This is not a simple change. The zones we see on TV have a top and bottom defined in various ways, but all of those ways can be gamed. The only objective way to set a top and bottom is to say that the strike zone is from 12 to 42 inches (or some such) above the ground. They might decide to do that, but they have to anticipate that they will probably be driving tall and short players out of the game.

Limited blogger said...

They will finally put Charlie Hustle in the HOF after he passes. Letting Bart Giamatti and the MLB have the final insult against one of the game's greatest.

mockturtle said...



"The real problem is we only have 12 years to act or we will have to move to the moon."


And set the right field fence at 62 miles.

Good one, pacwest! ;-)

Jeff Brokaw said...

In recent times Ichiro is recognized as the best singles hitter. He had 2500 singles.

Rose had 3200: first all time, 700 more than Ichiro, 150 more than Ty Cobb (2nd all time). Rose is also 2nd all time in doubles.

First all time in total hits. First all time in singles, by 150 (almost 5% ahead of Cobb). Second all time in doubles. Struck out only 50 times a year as the all time leader in Games, PA, and AB.

These are the stats of a guy who knows how to hit any kind of pitching.

https://www.baseball-reference.com/leaders/1B_career.shtml

Michael Fitzgerald said...

Doug@12:15 LMFAO! Good catch! Although I was a fan of Spaceman Lee, certainly he was one who believed in the spiritual apprehension of truths that are beyond the intellect.

Roger Sweeny said...

Baseball is committing suicide, as the best way to win is not interesting to watch, and leads to loooooong games, another problem. [Curious George above]

"'How did you go bankrupt?" Bill asked. "Two ways," Mike said. "Gradually and then suddenly." [from Ernest Hemingway's The Sun Also Rises

Baseball attendance and ratings are gradually going down ...

rcocean said...

The old, "Bigger, stronger, faster" argument we've heard a million times. BB is primarily about hand-eye coordination with some power and speed thrown in. Ted Williams hit .400 in 1941, and .388 in 1957. Despite "bigger, stronger, faster"

It doesn't apply to BB or to Gold. Tom Watson almost won the british open at 59. Tiger won the Masters at 43, Jack at 46. Somehow all those bigger, stronger, faster young golfers couldn't beat them.

In the NBA its another matter. You got 6-9, 6-10, 6-11 7-0 foot guys who can do everything. Pass shoot play defense, etc. I guy like Dave Cowens could NOT play Center. Bill Russell would be a defense specialist playing forward like Dennis Rodman.

rcocean said...

Rule changes and Equipment changes make more difference than you think. Guys are hitting drives 320 yards because the clubs and balls are adding 30-40 yards to everyone's drives. The Sweet spots are enormous, so a big lug like Koepka and can rare back and blast away. In the old days, with the old wooden drivers, you had to be more careful.

In tennis the new rackets are added power and control, who would Vanessa Williams do with an old 80's wooden racket? In the NBA, how would everyone do if they were hand checked and bumped like the old days? Babe Ruth had to go up against spitballs until 1924. Etc.

mockturtle said...

'Way too many pitching changes. There should be a limit of two except in extra innings.

rcocean said...

I would limit the total number of pitching changes per game to three.

rcocean said...

I would also ban NFL QB's from getting signals from the sidelines. Let them call their own plays.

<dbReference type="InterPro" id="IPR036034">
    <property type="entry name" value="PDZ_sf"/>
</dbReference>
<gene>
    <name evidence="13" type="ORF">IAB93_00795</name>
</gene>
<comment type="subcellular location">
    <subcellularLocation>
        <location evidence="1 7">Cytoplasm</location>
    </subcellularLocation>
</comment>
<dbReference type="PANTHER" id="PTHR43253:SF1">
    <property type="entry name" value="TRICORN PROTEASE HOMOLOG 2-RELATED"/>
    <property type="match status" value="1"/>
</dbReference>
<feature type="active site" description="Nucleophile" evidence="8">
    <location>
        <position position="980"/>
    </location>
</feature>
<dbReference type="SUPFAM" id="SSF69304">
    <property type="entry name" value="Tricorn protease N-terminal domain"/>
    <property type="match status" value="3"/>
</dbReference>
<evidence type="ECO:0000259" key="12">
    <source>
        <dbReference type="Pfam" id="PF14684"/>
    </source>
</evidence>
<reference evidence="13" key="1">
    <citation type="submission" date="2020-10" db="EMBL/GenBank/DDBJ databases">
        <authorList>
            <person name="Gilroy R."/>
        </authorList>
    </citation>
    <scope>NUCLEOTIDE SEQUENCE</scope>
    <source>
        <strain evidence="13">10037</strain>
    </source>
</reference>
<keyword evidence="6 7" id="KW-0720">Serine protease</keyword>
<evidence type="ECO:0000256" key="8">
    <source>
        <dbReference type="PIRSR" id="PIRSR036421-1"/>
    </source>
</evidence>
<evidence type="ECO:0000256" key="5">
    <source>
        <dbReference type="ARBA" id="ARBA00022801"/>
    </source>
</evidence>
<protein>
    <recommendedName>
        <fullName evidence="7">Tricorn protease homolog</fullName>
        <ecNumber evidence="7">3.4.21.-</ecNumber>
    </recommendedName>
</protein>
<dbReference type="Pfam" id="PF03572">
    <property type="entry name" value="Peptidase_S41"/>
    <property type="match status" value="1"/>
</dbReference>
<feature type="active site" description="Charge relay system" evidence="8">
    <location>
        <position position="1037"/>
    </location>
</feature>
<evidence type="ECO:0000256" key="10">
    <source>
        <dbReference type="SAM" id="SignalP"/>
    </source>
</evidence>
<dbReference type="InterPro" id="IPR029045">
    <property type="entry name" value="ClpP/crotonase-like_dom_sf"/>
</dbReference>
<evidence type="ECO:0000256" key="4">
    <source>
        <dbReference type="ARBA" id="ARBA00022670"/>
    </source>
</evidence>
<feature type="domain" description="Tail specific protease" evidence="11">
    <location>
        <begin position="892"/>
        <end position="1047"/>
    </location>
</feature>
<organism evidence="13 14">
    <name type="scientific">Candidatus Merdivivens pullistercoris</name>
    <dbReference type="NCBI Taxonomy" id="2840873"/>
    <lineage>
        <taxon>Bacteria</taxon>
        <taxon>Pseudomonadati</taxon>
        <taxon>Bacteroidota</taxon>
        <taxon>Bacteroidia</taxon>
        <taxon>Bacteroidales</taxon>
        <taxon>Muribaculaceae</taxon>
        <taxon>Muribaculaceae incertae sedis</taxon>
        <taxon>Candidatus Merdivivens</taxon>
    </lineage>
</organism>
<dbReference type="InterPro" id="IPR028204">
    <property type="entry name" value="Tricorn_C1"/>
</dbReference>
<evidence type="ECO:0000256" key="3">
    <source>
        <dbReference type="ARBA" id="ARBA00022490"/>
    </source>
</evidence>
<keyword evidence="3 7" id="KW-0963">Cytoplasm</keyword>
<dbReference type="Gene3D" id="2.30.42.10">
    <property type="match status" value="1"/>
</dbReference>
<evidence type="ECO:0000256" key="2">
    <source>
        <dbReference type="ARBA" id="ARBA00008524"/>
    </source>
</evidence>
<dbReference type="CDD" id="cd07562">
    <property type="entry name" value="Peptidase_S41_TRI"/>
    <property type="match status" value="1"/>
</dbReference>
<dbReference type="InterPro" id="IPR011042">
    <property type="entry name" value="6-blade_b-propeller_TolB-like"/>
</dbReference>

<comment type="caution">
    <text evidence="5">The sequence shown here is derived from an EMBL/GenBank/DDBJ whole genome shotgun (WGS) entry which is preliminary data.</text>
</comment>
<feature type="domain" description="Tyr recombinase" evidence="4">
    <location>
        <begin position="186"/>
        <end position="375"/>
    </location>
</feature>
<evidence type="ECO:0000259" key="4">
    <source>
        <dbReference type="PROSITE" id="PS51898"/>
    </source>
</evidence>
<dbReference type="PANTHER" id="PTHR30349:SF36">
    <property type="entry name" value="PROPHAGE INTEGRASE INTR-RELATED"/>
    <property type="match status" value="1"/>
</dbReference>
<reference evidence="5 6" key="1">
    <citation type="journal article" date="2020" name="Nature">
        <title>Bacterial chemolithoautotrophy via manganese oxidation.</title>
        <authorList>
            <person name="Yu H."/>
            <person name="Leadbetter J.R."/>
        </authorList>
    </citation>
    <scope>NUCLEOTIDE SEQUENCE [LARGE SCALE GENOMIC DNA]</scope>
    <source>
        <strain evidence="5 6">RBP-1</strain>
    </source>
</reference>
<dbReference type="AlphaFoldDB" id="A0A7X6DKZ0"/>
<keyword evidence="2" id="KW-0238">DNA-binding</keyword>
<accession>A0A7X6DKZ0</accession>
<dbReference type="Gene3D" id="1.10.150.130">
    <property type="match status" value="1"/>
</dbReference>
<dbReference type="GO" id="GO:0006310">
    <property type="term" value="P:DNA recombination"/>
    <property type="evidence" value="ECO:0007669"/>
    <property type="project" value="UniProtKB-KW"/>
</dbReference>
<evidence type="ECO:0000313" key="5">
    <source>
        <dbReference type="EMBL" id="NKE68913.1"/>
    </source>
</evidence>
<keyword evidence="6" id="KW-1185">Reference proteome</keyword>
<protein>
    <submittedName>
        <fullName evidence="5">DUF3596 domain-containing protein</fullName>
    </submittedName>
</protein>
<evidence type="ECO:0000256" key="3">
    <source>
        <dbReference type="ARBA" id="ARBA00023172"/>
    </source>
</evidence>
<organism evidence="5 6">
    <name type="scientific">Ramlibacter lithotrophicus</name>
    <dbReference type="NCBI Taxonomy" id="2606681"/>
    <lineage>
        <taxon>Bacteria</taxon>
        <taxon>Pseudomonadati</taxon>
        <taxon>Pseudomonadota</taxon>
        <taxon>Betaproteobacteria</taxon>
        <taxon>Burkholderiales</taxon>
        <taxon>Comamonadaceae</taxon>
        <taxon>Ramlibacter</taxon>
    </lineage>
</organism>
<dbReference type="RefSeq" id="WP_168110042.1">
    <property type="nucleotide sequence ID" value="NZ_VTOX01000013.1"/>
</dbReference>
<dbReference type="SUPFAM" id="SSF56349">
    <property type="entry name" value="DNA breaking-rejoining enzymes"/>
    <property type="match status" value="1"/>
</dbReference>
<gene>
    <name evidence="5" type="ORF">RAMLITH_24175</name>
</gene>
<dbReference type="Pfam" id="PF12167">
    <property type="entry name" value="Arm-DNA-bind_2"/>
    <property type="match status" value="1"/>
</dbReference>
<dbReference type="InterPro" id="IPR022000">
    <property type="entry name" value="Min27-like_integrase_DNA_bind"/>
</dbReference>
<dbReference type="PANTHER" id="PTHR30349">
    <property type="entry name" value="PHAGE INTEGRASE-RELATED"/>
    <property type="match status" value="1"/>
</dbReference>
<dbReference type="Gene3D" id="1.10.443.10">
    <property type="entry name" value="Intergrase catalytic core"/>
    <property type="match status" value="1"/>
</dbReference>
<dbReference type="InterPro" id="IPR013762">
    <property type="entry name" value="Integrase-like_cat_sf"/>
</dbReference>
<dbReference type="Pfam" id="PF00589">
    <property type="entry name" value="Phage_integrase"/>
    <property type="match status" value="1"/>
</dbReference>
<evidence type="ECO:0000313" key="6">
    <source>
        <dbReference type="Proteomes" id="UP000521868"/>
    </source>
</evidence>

I'd also change it from 4 balls and 3 strikes to 3 balls and 3 strikes. Now, THAT would speed up the game.

Browndog said...

I'd also change it from 4 balls and 3 strikes to 3 balls and 3 strikes. Now, THAT would speed up the game.

So would 2 strikes and 3 balls.

So would 7 innings.

So would...

Doug said...

They will finally put Charlie Hustle in the HOF after he passes. Letting Bart Giamatti and the MLB have the final insult against one of the game's greatest.

Not now. Not ever.

Greg Hlatky said...

If you want to speed up the game, stop batters from stepping out of the box after every pitch. What earned Mike Hargrove the title of "The Human Rain Delay" is now commonplace and worse.

Henry said...

rc -- It's like the steroid era never happened!

There's a strong case that the ball this year is different than in previous years. Equipment does matter. I would deaden the ball a little going forward.

And put some crazy obsessive person in charge of quality control.

* * *

My one crazy idea to speed up the game and give more power to speedy singles hitters is what I call the Jon Lester rule: No throwing to first base.

More technically, once a pitcher comes to set position, a throw to first base is a ball. It's just another kind of pitchout.

stevew said...

"Baseball bores me, but asswipes like this shithead Bauer repel me. Fuck him. Pete Rose would have.750 off that faggot."

Sheesh, can't he just be wrong? I think Bauer is. Rose would have excelled in today's game just as he did in the game of his day.

AZ Bob said...

If only they could make Formula 1 more competitive.

M Jordan said...

Rose would adjust.

Jim at said...

Not now. Not ever.

Exactly. He broke the unbreakable rule and lied about it for decades.
Let him rot.

Michael Fitzgerald said...

Stevew@4:29PM You're right, Steve's, I am unnecessarily profane, needlessly angry. It's kinda my thing here, machine gun Mike the keyboard killer, but sometimes I do go back and look at the shit I spew and I have to say, Take it easy, Francis....

Unknown said...

I'd love to see Chuck Norris at the plate...

Yancey Ward said...

I don't think baseball will improve until they figure out how to use tasers in the game...and pepper spray.

gilbar said...

Henry said...
My one crazy idea to speed up the game and give more power to speedy singles hitters is what I call the Jon Lester rule: No throwing to first base.


in fairness to Jonny, he's getting better at it now;
He's got this trick where he bounce passes the ball
And another trick, where he just throws his glove (with the ball in it)
Oh! and he runs over to 1st alot.

But, you're right; he doesn't kill time with pointless tosses over there. He only goes after the batter (if he goes after anyone). Just another thing about him that's Awesome!